The most surprising development to follow the unsurprising (to me) Putin return is the revolt of Finance Minister Alexei Kudrin:
“I will definitely refuse,” Kudrin, 50, said when asked whether he would join Medvedev’s government. He spoke in Washington at a World Bank meeting.
“I have many disagreements with Medvedev on economic policy, first of all concerning the significant military spending,” said Kudrin, who is widely seen as the architect of Russia’s economic stability in the 2000s.
Spending on national defense will grow by 2.1 trillion rubles ($65 billion), or 3 percent of gross domestic product, from 2012 to 2014, Kudrin said, adding that this is how much the state is spending on education this year.
He did not comment on a declaration by Putin on Saturday that he would also push ahead with the army’s modernization.
Kudrin’s attack on Medvedev is facially farcical. Putin has been Mr. Big Spender. He has been the one who has been promising to spend huge quantities re-arming the Russian military (as suggested in the last quoted sentence). Moreover, Putin has also been promising the sun and the moon domestically, from higher pensions to delaying increases in utility tariffs that would move prices closer to market levels. The target of Kudrin’s ire–Medvedev–has done little more than his usual Sancho Panza impersonation. Putin has led the way.
So what is Kudrin’s game?
Possibility 1: he really wants to be prime minister, and this is his way of knee-capping Medvedev. Putin needs Kudrin way more than he needs Medvedev, and the threat to leave may be a sure fire way to get Putin to jettison Medvedev.
Possibility 2: Kudrin is truly alarmed at Putin’s profligacy, especially in the face of an impending financial crisis that could crater the price of oil and thereby completely undermine the Russian fisc. Kudrin cannot call out Putin directly, so he slams the hapless Medvedev as a way of sending a message.
Possibility 3 (suggested by @ninaivanova on Twitter): Kudrin is having problems with his deputies, and wants the authority to choose them. Threatening resignation could lead to Putin to agree to these demands.
Kudrin’s attack on Medvedev (and his silence on the truly culpable one, Putin) is so risible that I am leaning towards Possibility 2. Kudrin has to know that Russia’s position is precarious (so is everybody’s, but as in 2008 Russia could suffer immense collateral damage that is actually more devastating than the harm suffered at the epicenter of the crisis). He has to know that Russia has the thinnest margin for error, and that raining rubles on the defense establishment (where much of it will be skimmed, and disappear without a trace) and pensioners, etc., will make that margin disappear–and actually put the country in a hole. Kudrin knows–and has said repeatedly–that the feasibility of the government’s budget depends crucially on the the price of oil, and that the price of oil is hostage to hair-raising developments abroad. He further knows that he cannot publicly scold Putin–especially now. Under these circumstances, sending a message to Putin by slamming Medvedev makes sense, in a perverse way.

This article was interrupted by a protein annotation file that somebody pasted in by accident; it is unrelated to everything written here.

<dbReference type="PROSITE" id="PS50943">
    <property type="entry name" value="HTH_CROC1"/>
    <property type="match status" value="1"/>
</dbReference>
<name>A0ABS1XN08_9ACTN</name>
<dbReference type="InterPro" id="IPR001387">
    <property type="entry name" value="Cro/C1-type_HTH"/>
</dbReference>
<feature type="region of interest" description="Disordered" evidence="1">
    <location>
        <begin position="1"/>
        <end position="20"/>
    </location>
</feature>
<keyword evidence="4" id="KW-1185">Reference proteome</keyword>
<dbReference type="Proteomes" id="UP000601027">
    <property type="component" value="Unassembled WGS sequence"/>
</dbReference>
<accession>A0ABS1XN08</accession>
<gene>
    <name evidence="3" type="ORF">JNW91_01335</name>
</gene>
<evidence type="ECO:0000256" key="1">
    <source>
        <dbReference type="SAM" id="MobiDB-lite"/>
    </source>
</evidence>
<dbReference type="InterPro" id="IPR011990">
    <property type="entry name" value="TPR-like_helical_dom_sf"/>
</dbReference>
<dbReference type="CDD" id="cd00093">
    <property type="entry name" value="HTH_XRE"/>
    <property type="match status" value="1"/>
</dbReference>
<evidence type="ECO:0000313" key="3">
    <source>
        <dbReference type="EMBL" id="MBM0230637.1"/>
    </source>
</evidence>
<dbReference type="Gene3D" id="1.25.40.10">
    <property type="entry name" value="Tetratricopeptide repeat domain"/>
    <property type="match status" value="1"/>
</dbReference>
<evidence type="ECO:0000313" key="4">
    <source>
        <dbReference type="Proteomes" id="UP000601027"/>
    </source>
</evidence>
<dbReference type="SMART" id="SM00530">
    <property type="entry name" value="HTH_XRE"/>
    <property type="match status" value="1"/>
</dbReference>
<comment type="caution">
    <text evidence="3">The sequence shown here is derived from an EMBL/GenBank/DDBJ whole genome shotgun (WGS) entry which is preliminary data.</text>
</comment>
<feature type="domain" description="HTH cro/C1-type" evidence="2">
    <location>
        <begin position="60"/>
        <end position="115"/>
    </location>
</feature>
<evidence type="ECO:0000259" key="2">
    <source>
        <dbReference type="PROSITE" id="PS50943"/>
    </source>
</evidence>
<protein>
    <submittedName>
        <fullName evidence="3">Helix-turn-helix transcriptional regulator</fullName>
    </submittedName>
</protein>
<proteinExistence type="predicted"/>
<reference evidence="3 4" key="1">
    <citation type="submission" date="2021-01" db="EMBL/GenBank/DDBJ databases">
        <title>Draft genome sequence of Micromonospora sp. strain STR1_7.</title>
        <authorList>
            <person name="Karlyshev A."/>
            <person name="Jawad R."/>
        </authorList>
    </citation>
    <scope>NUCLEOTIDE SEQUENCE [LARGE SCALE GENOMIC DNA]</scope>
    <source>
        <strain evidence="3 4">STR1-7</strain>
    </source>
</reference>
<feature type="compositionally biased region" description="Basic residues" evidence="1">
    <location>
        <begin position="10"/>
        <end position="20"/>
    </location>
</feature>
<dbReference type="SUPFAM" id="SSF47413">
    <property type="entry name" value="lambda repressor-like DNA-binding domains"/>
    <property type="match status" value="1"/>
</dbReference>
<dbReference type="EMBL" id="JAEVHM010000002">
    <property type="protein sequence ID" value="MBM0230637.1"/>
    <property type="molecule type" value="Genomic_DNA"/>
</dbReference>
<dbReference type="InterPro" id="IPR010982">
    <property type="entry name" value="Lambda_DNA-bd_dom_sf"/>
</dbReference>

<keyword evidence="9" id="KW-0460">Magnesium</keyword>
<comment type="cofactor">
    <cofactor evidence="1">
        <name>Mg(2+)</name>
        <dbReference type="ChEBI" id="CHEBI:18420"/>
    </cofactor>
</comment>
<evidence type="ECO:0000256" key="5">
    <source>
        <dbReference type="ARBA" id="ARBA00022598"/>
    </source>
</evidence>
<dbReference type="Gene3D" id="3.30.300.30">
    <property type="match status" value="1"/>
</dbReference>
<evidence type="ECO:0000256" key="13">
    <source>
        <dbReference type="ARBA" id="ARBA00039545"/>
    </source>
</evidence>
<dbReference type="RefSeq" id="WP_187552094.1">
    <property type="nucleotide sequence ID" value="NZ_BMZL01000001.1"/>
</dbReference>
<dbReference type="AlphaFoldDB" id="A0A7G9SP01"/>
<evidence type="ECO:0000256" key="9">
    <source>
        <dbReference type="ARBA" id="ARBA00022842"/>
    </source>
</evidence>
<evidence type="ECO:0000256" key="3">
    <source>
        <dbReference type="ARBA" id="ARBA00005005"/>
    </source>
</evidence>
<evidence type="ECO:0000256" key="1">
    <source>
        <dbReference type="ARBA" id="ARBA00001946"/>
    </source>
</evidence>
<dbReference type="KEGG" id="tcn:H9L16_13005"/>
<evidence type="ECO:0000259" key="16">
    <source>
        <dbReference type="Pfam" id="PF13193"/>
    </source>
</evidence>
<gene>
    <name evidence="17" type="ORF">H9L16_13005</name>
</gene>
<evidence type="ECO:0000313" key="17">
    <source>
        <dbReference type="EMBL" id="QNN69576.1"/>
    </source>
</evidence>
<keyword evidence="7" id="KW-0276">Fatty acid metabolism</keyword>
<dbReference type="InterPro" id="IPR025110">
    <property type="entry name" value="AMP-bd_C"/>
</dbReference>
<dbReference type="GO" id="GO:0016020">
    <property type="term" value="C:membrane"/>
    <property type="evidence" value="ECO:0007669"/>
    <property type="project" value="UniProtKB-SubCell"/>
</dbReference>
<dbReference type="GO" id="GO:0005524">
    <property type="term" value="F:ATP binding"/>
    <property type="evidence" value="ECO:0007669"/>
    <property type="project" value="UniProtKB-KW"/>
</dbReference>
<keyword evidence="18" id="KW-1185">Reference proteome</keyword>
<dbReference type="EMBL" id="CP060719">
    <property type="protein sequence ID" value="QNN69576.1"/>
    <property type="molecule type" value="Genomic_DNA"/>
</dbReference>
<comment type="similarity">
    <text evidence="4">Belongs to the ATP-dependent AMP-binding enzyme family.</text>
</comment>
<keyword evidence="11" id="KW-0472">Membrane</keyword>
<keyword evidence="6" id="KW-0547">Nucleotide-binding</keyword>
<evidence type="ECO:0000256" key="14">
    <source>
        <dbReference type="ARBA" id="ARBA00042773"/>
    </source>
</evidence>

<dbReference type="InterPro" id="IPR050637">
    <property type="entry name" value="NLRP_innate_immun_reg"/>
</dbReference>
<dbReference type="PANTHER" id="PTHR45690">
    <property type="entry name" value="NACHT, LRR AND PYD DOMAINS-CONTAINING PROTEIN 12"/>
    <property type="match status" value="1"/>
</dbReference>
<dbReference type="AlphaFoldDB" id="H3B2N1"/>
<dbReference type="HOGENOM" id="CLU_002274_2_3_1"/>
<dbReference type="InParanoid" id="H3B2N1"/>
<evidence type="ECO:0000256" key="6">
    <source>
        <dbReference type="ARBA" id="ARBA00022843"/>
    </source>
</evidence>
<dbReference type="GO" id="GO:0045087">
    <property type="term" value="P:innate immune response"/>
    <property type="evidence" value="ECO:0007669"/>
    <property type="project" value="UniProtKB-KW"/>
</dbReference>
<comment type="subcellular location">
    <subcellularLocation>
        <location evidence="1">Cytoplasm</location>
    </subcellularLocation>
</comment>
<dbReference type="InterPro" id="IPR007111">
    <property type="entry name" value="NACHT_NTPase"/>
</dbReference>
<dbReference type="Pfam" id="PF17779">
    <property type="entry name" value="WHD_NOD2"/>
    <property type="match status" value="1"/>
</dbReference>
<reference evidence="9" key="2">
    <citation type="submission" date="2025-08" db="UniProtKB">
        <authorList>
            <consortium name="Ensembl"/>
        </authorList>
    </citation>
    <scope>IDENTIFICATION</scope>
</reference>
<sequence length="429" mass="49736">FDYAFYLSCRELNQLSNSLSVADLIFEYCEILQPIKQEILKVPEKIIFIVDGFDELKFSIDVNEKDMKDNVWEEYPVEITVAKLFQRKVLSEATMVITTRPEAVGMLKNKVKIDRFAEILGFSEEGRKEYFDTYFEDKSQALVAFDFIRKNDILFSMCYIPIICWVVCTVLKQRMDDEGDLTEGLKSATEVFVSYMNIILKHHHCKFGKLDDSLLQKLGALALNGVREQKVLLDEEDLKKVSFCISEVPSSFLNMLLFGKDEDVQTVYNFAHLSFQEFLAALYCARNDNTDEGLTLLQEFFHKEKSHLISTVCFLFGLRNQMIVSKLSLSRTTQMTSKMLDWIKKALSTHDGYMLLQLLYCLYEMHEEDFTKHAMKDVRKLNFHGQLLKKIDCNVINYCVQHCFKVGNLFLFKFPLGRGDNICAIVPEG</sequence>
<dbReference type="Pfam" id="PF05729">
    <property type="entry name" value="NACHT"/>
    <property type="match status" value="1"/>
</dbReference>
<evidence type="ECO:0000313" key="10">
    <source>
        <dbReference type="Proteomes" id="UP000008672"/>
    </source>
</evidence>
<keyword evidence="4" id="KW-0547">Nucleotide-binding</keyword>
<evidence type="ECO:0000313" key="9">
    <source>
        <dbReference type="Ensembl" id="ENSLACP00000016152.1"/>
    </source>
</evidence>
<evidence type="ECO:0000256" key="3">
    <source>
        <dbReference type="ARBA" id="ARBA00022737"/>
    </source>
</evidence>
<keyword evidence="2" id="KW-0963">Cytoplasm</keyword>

It will be far more interesting to watch this play out than the scripted election. Kudrin is Putin’s brain when it comes to anything economic, and Putin cannot function coherently in this sphere without him. Hell, he can barely function coherently in this sphere with him. This goes double in current circumstances, with the rumblings of disaster emanating from Europe.
Two other entertaining sidelights to this story.
One is this quote from the MT article:
Putin pledged to improve the investment climate and fight red tape by “consulting the entrepreneur community” on economic legislation.
Where would that community be, actually? Putin probably imagines his judo buddies to be entrepreneurs. As if.
The second is something that came across my Twitter feed. It purported to be a quote from Kudrin: “Я бы предпочел работу в более гетеросексуальном коллективе”: “I would prefer to work in a heterosexual team.” My inclination is to believe that this is a joke–in which case it is pretty funny. But perhaps it isn’t–in which case it would be riotously funny. Either way, I can see it being an accurate reflection of the way the manly men in the Putin circle view the elfin Medvedev and his group. Can anybody cite a reliable source that quotes Kudrin saying this?